Researchers come across ‘ghostly’ doodles in a medieval manuscript

Doodles and sketches are nothing new in the realm of medieval manuscripts, as is evident from Dr. F. (Erik) Kwakkel’s entire catalog of such interesting and funny specimens. However, this time around, things have rather taken a cryptic turn with the unveiling of seemingly invisible texts and even ghostly faces in the oldest extant manuscript written in Welsh. Known as the ‘The Black Book of Carmarthen’, the compilation done by an unknown scribe, dates from around 1250 AD, while its texts (mainly poems) come from the period of 9th century to 12th century. To that end, some of the writings do relate to very early references to the feats of both Arthur and Merlin. But beyond heroes and poetic musings, the chronicle also seems to have a host of ghostly graffiti – most of which had almost been intentionally erased from the book.

In terms of history, the Black Book of Carmarthen might have originally belonged to Sir John Price of Brecon, who supposedly claimed the manuscript as a booty after raiding ruined monasteries. After this incident, the book surely had passed through many hands, and then ultimately made its way to the ownership of a man named Jaspar Gryffyth in the 16th century. So, the historians think that these inconspicuous doodles and passages were most likely the handiwork of the long series of owners starting from 13th century. However, Gryffyth perhaps took upon himself to erase many such ‘unworthy’ additions, thus ridding the manuscript of the seemingly whimsical drawings.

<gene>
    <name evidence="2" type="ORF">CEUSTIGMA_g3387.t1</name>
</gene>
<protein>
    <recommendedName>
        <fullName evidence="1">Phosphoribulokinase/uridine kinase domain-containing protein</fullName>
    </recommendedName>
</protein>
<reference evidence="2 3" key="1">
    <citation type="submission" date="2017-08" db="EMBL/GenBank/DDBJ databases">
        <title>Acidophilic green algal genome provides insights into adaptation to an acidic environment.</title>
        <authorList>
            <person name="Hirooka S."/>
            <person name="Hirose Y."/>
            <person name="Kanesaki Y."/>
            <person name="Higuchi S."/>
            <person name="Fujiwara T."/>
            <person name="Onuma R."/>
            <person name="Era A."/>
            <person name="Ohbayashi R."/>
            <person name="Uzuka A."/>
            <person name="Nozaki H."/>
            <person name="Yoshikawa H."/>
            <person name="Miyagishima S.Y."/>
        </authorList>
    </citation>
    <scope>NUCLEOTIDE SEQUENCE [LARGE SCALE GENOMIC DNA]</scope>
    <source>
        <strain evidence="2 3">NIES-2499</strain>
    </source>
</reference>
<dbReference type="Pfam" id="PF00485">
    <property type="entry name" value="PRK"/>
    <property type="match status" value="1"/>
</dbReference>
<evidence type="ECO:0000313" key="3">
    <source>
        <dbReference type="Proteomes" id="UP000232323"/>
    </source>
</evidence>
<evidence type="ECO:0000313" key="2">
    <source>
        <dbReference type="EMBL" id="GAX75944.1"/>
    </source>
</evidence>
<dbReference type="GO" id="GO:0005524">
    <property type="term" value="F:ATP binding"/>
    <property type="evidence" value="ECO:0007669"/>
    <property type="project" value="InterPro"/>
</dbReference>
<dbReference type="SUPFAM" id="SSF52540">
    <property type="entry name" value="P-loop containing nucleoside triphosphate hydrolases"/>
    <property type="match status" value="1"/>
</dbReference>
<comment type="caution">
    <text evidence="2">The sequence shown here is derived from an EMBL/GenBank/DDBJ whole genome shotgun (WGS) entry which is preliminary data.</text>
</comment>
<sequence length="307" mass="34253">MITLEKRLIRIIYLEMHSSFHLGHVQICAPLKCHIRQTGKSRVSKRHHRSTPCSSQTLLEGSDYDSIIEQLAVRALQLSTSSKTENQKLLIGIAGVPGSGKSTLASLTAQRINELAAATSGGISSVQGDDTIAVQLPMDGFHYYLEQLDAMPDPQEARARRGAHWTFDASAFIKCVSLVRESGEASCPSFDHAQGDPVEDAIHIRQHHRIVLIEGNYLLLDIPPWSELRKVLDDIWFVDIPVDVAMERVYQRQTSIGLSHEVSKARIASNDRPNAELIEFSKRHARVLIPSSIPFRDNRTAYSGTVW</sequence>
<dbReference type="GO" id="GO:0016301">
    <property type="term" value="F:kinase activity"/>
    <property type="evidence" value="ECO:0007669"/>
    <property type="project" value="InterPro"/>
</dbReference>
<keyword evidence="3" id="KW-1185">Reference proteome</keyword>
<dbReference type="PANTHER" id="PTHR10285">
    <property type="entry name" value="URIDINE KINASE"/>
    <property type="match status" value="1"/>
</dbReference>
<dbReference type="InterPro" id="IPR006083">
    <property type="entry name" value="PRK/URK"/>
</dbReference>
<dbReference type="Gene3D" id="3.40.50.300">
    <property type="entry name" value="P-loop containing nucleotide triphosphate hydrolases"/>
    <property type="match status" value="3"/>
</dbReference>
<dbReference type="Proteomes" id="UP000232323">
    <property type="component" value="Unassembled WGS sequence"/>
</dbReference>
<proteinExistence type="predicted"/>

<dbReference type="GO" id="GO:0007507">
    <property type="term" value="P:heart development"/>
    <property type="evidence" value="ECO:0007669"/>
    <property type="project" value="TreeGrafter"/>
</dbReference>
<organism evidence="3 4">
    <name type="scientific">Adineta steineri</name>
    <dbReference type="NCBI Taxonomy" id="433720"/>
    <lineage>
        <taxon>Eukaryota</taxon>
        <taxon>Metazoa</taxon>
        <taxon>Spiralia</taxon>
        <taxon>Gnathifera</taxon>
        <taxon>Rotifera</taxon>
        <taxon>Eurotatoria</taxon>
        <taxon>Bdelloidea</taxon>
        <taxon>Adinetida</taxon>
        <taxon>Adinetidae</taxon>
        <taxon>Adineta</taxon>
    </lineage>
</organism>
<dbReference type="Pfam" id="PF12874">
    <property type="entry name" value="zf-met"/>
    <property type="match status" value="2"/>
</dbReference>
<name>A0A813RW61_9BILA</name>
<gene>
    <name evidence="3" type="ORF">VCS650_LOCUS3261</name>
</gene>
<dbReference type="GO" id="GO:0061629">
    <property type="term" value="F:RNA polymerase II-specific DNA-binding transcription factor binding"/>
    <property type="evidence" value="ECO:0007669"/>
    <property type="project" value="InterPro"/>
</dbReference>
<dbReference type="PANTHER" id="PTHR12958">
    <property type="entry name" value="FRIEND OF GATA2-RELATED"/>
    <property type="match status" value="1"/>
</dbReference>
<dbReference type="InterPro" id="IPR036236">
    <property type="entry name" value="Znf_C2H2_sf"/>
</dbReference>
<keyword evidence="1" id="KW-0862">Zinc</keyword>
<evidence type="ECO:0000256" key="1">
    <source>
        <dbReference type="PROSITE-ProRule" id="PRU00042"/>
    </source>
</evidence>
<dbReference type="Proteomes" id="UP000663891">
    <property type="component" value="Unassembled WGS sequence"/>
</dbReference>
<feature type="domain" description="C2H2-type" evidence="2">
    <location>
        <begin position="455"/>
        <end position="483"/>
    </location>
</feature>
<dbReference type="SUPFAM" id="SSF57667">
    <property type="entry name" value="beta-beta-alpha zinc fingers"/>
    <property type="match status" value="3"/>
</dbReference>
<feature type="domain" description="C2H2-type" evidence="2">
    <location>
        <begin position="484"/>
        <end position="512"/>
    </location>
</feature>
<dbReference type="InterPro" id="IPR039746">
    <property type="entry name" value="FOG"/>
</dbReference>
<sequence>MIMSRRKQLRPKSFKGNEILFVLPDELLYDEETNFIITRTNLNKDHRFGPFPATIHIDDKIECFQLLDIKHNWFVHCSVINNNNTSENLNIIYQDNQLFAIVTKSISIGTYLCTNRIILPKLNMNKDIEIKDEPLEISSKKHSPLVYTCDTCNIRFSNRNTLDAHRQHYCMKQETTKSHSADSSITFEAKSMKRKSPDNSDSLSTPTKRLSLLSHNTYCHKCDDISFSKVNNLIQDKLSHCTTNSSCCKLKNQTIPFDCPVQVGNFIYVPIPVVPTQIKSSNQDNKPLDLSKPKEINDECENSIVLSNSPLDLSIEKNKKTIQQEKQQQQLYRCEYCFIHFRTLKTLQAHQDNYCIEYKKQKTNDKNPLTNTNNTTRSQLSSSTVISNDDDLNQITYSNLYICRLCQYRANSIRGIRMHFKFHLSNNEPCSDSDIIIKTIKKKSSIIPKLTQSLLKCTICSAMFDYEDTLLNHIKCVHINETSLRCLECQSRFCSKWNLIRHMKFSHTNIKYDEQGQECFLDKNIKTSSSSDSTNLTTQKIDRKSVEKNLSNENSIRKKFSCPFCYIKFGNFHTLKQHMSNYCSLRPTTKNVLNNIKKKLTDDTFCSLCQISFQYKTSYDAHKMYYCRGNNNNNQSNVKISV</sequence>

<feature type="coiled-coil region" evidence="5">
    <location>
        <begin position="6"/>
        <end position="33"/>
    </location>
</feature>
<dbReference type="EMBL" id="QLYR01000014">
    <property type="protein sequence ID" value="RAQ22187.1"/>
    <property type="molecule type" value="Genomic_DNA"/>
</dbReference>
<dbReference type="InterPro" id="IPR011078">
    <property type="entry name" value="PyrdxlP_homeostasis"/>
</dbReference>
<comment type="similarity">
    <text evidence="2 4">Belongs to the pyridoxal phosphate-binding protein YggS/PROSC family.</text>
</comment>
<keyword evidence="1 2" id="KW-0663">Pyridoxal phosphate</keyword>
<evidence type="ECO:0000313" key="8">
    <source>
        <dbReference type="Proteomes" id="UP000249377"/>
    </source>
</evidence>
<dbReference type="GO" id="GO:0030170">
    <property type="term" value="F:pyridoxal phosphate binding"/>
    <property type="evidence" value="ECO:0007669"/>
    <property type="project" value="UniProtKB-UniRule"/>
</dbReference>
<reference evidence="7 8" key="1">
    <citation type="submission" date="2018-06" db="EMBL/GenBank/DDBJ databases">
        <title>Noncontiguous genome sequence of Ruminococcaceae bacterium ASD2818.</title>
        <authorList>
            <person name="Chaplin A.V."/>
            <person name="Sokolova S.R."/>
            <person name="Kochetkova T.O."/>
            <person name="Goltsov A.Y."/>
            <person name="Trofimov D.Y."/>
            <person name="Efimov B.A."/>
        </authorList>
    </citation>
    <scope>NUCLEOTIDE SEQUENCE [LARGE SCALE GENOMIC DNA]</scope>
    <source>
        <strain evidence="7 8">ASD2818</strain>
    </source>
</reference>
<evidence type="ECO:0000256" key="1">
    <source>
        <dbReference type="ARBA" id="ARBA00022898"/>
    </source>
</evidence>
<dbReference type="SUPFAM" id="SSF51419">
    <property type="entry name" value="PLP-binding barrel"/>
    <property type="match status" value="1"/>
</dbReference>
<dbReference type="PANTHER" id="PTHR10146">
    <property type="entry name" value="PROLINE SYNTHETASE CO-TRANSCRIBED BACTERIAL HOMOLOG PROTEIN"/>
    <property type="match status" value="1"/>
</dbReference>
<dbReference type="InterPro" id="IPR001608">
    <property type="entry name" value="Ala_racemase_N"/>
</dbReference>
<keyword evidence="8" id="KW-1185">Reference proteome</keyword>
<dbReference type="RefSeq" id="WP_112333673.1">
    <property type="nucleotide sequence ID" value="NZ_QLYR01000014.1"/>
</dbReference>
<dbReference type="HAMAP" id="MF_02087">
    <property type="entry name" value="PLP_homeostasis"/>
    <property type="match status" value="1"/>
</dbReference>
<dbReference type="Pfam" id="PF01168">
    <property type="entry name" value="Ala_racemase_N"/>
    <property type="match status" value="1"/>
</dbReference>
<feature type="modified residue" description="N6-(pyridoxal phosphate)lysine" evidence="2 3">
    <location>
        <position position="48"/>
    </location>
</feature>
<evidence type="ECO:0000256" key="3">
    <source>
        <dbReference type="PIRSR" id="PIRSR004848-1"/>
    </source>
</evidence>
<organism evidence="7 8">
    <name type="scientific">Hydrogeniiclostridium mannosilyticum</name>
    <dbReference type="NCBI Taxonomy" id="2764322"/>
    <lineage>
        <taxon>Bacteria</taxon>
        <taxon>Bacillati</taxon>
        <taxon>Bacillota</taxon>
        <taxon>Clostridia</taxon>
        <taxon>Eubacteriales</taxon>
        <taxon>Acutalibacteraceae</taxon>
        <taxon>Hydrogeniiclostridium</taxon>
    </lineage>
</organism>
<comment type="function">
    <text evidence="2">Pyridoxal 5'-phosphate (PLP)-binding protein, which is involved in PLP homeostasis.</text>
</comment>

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Such doodles do include the aforementioned ghostly faces (of beasts and even fish), including a stylized visage of a greyhound dog. These visual treats are complemented by texts, like a poem (unrelated to Welsh mythology) that was inserted into one of the pages and an inscription that doubled as a gift label. Unfortunately for Gryffyth, he could not keep up with modern technology – since the researchers from Cambridge’s department of Anglo-Saxon, Norse and Celtic (ASNC) were able to decipher many of the erased ‘artworks’. For this analysis and subsequent discovery, the scientists used UV light and photo-editing software, with the resultant technology successfully unraveling the lost doodles.

And more importantly, their analysis is not just limited to the studying of the hidden graffiti; it also pertains to the historicity of the Black Book itself. According to Myriah Williams, one of the researchers in the project, and a professor at ASNC –

Furthermore, I hope that I can use the information that we have gained from the margins and gaps to continue to develop a picture of the life of the ‘Black Book’ after the ‘Black Book’ scribe had completed his work.

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Via: Medievalists

Images Credit : National Library of Wales.

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